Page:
From the West Coast to Arthur's Pass, from weather observers to skifield operators, people are asking - where is the winter snow?
The skifields have pushed back their opening dates to July 9, and for now it is even too warm to run the snowmaking machines.
Niwa said yesterday the first six months of 2016 were set to be the warmest start to the year yet, based on data from seven weather stations, including Hokitika.
Long-term Arthur's Pass resident John Charles said usually he would see a blanket of snow from his house.
"I can't see any snow outside from our place, and that's unusual for the end of June. There's a possibility it will come, but looking at those long-range forecasts, the trend is for stuff from the north, rather than the bitter southerlies."
Mr Charles said there had been a good early fall of snow and people were sledging at Queen's Birthday Weekend.
But that was followed by nor-westers, which "totally took the lot (snow) up to about 5000ft".
"It stripped it off."
Last winter was also mild but this year was even warmer, he said.
Hokitika weather observer Mark Crompton confirmed it had been warmer and "much, much wetter".
He also noted the lack of southerly flows, and said extensive cloud had kept the temperatures up at night. The daytime temperature was also up slightly.
The skifields would be "hoping for a dramatic change".
"Nothing's really on the horizon."
Mr Crompton said looking towards the mountains from Hokitika this morning, the "snow's very patchy".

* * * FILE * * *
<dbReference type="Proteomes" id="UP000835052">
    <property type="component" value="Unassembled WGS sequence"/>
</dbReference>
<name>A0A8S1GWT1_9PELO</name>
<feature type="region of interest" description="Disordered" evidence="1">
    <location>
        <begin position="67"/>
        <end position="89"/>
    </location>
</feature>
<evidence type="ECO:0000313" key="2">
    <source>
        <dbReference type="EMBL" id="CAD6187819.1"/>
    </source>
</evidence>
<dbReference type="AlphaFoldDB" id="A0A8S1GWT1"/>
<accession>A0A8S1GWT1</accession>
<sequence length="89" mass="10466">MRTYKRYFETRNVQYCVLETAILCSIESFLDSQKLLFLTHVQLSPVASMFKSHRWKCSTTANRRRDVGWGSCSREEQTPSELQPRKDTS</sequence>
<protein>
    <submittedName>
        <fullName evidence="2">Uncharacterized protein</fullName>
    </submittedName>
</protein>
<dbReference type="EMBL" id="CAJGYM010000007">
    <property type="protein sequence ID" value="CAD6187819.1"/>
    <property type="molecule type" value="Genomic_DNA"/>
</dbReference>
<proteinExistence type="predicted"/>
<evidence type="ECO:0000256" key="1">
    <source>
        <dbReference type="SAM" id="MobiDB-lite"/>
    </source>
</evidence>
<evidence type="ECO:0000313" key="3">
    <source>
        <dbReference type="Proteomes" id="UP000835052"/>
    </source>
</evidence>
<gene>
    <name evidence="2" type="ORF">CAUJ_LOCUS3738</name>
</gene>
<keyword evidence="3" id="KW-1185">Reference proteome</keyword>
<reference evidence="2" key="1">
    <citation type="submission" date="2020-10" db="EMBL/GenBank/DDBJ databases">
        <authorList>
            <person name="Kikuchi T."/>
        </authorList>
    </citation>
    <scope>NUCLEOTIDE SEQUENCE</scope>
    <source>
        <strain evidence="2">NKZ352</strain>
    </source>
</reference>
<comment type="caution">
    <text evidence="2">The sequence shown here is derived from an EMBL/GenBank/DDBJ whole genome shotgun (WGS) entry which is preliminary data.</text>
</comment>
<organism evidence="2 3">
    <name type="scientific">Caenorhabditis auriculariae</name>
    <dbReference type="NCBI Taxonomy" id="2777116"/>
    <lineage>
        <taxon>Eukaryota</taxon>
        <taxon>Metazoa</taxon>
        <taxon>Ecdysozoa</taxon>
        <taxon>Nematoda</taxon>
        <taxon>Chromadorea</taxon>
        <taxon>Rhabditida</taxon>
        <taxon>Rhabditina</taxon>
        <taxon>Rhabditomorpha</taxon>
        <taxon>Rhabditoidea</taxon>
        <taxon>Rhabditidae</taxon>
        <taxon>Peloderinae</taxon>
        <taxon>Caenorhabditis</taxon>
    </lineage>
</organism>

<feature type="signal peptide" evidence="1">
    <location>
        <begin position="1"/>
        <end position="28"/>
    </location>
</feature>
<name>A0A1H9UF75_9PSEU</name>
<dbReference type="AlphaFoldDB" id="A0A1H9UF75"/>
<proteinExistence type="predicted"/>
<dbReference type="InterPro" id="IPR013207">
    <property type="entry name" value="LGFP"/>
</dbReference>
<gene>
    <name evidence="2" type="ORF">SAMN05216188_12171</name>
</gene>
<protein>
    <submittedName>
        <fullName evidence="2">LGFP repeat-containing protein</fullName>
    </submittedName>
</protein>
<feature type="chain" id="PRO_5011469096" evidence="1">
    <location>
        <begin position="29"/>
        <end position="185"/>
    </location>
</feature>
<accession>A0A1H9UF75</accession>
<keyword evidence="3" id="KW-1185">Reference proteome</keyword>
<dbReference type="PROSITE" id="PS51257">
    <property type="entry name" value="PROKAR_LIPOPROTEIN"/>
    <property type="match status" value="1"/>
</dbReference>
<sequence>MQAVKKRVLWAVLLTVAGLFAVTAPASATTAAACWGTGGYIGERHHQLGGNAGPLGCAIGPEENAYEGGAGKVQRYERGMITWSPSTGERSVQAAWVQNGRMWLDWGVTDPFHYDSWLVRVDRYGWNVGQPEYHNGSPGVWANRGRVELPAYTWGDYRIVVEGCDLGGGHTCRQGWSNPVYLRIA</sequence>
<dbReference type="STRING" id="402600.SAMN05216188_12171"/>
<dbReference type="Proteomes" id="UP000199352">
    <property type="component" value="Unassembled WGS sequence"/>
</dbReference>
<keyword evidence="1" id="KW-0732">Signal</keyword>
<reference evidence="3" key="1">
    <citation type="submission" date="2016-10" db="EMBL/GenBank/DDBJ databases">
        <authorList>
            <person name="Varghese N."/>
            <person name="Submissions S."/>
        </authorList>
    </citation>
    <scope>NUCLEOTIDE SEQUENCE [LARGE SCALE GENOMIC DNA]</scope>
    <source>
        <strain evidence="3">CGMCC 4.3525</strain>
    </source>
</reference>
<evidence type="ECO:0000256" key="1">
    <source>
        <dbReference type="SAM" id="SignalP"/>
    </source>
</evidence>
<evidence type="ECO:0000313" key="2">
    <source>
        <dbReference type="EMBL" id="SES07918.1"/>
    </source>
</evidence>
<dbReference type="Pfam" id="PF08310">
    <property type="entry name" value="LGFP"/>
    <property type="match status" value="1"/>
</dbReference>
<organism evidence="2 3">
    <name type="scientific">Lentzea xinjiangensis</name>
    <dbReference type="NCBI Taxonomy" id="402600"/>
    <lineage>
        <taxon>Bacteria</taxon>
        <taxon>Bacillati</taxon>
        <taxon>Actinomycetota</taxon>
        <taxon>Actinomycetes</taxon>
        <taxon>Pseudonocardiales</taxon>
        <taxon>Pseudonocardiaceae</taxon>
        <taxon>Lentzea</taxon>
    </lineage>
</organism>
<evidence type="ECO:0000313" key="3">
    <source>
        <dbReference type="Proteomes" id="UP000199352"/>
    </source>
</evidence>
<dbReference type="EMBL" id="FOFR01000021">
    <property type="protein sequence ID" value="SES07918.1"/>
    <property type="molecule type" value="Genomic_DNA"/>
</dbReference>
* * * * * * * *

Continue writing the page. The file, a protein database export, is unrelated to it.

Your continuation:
Niwa climate scientist Brett Mullan said nationally February was 2.2C above average, March was 1.3C warmer, May 2.1C, and March-April-May was the second warmest autumn on record, second only to 1938.
With just over a week to the school holidays, the skifields hope to open about July 9.
At Porters Skifield, marketing manager Anton Wilke said "we are praying for snow".
It was looking hopeful for later next week with weather patterns, Mr Wilke said.
Cheeseman aims to open on July 9, and the Temple Basin website says "after some good solid snowfalls in late May and early June we've been experiencing some very unseasonal warm weather which has taken its toll on the snow pack, and as you will have witnessed on the webcams the snowline has been retracting up the mountain".
The website said temperatures were forecast to cool down and people should "do a snow dance for us".
- Greymouth Star